#terraform

Azure Databricks and Terraform: Create a Cluster and PAT Token

[Update Feb 2021] There is now a Terraform Provider for Databricks, it’s a better route – https://registry.terraform.io/providers/databrickslabs/databricks/latest/docs

My starting point for a recent bit of work was to try and reliably and simply deploy and manage Databricks clusters in Azure. Terraform was already in use so I set about trying to see how I could use that to also manage Databricks.

I had a look around and after trying the Terraform REST provider and a third party Datbricks provider (didn’t have much luck with either) found a Terraform Shell provider. This turned out to be exactly what I needed.

If you haven’t written a Terraform provider here’s a crash course. You basically just define a method for create, read, update and delete and the parameters they take. Then Terraform does the rest.

The Shell provider (https://github.com/scottwinkler/terraform-provider-shell) lets you do this by passing in scripts (bash, powershell, any executable that can take stdin and output stdout). In this case I wrote some powershell to wrap the databricks-cli.

It’s better (or different) to localexec with nullresources as you can store information in the Terraform State and detect drift. If a read returns different information than the current information in the state then update will be called, for example.

So I took the work of Alexandre and wrapped it into this provider and using the Shell provider have a simple, no frills Databricks provider for Terraform which makes calls to Databricks via the databricks-cli.

This is currently a simple hack and hasn’t undergone any significant testing: https://github.com/lawrencegripper/hack-databricksterraform. The flow is as follows:

Hopefully this might be useful to others as a starting point for others.

Standard
Azure, Coding, Uncategorized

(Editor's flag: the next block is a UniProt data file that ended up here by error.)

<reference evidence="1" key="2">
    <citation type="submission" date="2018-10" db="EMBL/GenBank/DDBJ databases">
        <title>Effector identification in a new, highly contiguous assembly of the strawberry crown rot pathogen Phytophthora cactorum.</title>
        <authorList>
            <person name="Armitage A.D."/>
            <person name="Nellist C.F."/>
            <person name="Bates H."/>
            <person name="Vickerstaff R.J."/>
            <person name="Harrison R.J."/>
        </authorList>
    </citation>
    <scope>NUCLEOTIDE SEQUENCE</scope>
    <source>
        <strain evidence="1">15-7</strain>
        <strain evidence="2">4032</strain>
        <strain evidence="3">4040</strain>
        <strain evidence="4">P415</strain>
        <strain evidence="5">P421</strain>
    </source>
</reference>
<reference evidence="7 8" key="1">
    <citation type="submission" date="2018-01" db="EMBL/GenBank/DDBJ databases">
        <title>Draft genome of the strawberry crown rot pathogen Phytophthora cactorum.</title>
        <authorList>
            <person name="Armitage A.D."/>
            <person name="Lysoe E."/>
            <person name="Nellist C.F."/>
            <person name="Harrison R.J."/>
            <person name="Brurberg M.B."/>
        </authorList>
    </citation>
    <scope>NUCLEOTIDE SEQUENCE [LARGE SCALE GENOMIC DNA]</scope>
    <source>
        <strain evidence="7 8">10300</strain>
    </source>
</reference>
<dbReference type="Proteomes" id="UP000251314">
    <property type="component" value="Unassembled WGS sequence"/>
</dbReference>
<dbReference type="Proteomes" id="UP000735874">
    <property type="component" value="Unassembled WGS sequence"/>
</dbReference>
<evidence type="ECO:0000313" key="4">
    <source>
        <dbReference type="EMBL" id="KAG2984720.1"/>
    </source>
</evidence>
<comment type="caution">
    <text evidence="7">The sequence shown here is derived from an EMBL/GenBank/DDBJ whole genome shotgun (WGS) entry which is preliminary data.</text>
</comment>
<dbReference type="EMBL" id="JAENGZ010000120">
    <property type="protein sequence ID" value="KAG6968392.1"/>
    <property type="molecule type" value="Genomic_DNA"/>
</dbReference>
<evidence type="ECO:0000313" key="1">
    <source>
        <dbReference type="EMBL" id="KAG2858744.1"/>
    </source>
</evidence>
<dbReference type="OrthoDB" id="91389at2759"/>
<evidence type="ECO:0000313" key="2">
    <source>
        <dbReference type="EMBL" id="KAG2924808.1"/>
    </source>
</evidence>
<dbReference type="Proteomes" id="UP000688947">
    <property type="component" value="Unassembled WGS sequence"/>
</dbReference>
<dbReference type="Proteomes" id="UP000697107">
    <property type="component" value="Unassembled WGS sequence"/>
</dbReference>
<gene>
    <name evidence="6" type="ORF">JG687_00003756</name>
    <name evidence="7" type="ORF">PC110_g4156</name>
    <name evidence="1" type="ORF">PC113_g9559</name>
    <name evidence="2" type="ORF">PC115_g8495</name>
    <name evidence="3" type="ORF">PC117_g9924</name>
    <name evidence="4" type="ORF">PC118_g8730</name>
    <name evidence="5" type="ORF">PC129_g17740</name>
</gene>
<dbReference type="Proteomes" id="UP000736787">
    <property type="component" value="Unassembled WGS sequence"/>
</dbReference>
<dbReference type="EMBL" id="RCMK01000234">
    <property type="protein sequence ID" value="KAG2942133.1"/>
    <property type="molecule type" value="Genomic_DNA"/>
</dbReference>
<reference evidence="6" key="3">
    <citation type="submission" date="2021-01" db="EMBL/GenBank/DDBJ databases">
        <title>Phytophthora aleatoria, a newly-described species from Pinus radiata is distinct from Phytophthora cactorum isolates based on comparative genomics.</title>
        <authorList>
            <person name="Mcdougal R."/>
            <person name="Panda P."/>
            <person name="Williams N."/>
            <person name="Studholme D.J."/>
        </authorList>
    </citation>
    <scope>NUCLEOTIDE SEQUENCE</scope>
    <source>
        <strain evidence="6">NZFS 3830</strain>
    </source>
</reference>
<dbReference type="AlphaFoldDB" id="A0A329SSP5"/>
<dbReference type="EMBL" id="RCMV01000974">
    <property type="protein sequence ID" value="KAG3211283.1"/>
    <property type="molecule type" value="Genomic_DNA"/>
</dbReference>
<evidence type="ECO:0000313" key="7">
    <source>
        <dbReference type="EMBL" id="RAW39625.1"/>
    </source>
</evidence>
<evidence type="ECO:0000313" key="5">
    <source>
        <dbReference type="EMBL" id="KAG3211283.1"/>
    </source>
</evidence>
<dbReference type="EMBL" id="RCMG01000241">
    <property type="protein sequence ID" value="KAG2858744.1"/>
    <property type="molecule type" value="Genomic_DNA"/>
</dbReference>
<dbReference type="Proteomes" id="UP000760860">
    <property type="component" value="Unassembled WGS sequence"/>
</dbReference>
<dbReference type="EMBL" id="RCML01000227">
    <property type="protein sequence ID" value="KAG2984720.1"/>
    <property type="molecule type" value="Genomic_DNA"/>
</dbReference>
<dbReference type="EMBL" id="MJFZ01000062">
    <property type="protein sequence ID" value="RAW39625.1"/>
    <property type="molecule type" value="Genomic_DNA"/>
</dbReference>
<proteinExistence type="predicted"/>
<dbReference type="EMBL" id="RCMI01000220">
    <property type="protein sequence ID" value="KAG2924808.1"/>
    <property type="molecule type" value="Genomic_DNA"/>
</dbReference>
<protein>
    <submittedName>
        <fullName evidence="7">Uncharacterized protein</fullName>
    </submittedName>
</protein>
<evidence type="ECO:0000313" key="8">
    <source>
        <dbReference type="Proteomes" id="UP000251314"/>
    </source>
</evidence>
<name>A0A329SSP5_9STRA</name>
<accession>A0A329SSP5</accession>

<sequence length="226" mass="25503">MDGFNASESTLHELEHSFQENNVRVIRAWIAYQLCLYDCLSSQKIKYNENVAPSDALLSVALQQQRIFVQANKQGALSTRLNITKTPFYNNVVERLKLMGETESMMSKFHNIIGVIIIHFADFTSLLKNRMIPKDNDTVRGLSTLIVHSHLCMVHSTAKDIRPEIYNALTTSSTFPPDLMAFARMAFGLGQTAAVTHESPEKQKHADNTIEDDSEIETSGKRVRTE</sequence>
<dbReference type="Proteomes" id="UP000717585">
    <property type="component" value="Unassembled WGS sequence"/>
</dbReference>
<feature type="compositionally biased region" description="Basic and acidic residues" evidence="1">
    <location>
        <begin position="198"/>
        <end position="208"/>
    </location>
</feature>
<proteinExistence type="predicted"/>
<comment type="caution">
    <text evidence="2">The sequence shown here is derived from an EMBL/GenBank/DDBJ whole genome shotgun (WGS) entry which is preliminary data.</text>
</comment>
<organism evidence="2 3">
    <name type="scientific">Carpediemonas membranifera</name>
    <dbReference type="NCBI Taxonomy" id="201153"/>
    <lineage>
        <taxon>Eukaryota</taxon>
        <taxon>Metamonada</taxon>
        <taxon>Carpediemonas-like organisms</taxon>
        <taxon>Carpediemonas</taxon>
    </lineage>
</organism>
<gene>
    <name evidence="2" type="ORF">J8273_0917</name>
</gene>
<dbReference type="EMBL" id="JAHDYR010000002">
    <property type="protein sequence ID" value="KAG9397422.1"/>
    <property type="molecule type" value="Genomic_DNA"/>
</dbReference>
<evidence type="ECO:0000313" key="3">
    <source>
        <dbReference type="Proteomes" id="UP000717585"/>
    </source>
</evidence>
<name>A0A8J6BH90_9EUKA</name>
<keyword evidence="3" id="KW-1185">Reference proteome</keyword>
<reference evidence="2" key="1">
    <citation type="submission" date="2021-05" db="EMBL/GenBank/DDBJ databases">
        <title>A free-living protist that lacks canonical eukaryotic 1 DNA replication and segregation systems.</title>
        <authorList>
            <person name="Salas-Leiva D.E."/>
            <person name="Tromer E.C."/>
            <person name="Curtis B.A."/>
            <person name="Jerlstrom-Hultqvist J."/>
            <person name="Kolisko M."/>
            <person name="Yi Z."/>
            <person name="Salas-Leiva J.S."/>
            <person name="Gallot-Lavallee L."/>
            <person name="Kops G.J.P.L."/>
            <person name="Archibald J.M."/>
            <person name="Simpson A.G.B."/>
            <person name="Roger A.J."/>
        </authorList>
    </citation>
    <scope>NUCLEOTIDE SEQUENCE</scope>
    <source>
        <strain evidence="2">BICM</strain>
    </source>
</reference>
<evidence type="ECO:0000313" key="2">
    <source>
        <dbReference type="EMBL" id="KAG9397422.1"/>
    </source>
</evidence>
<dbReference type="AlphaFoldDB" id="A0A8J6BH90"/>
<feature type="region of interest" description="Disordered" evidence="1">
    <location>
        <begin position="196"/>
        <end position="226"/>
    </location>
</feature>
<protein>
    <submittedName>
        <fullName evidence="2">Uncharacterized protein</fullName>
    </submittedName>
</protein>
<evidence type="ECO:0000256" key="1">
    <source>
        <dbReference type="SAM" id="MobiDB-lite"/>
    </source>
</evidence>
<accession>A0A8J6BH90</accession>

Friends don’t let friends commit Terraform without fmt, linting and validation

So it starts out easy, you write a bit of terraform and all is going well then as more and more people start committing and the code is churning things start to get messy. Breaking commits block release, formatting isn’t consistent and and errors get repeated.

Seems a bit odd right, in the middle of your devops pipe which dutifully checks code passes tests and validation you just give terraform a free pass.

Captain Picard Quotes. QuotesGram

The good new is terraform has tools to help you out here and make life better!

Here is my rough script for running during build to detect and fail early on a host of terraform errors. It’s also pinning terraform to a set release (hopefully the same one you use when releasing to prod) and doing a terraform init each time to make sure you have providers pinned (if not the script fail when a provider ships breaking changes and give you an early heads up).

It’s rough and ready so make sure your happy with what it does before you give it a run. For an added bonus the docker command below the script runs it inside a Azure Devops container to emulate locally what should happen when you push.

#! /bin/bash
set -e
SCRIPT_DIR=$(dirname "$BASH_SOURCE")
cd "$SCRIPT_DIR"
echo -e "\n\n>>> Installing Terraform 0.12"
# Install terraform tooling for linting terraform
wget -q https://releases.hashicorp.com/terraform/0.12.4/terraform_0.12.4_linux_amd64.zip -O /tmp/terraform.zip